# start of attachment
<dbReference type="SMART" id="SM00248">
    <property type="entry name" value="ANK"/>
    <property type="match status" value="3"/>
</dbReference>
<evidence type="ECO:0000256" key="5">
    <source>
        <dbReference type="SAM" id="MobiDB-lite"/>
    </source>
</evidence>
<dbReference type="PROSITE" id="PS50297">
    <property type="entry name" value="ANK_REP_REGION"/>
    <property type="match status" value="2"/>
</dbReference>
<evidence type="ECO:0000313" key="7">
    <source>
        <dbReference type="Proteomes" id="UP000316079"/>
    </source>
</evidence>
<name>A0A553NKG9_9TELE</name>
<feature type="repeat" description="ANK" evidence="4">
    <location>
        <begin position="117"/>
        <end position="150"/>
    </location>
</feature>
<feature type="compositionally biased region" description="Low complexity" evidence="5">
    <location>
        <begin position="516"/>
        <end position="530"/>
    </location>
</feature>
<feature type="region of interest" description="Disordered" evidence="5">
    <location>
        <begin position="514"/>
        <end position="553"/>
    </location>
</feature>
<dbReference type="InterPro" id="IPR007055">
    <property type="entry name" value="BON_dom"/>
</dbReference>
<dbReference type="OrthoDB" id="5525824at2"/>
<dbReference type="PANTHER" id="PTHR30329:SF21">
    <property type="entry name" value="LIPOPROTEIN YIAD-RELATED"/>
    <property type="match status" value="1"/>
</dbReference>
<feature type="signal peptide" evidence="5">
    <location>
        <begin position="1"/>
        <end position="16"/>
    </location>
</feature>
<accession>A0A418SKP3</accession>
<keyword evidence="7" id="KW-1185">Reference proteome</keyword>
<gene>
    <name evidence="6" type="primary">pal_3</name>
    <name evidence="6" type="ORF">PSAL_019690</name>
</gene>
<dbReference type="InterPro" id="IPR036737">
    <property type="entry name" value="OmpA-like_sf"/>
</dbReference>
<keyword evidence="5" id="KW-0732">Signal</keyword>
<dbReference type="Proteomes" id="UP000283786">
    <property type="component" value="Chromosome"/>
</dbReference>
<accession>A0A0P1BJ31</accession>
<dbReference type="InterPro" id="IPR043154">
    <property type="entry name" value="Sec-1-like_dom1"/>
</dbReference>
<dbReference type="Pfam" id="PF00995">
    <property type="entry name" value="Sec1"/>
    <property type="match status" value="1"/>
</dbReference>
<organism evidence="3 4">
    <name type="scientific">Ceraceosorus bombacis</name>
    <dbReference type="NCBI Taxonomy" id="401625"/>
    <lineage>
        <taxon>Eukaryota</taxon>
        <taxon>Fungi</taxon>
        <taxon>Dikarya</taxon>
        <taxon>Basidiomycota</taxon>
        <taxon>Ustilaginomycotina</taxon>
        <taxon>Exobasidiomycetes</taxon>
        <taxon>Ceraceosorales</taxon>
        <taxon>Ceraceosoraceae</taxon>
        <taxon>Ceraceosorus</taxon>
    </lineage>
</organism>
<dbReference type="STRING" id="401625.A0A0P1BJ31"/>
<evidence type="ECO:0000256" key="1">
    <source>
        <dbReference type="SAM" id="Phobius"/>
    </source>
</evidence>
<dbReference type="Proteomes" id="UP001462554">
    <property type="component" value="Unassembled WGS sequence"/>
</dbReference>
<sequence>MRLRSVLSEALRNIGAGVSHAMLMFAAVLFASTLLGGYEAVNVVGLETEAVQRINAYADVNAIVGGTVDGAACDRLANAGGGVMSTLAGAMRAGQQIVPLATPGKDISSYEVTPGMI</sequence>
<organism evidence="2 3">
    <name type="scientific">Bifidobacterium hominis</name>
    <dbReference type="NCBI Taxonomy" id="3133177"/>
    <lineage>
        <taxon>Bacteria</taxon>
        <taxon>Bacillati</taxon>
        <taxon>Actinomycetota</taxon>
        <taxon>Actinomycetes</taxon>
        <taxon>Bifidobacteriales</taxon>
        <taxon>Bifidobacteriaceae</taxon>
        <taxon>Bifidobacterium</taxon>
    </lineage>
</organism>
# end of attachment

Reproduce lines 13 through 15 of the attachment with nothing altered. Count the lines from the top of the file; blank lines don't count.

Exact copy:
</dbReference>
<evidence type="ECO:0000313" key="7">
    <source>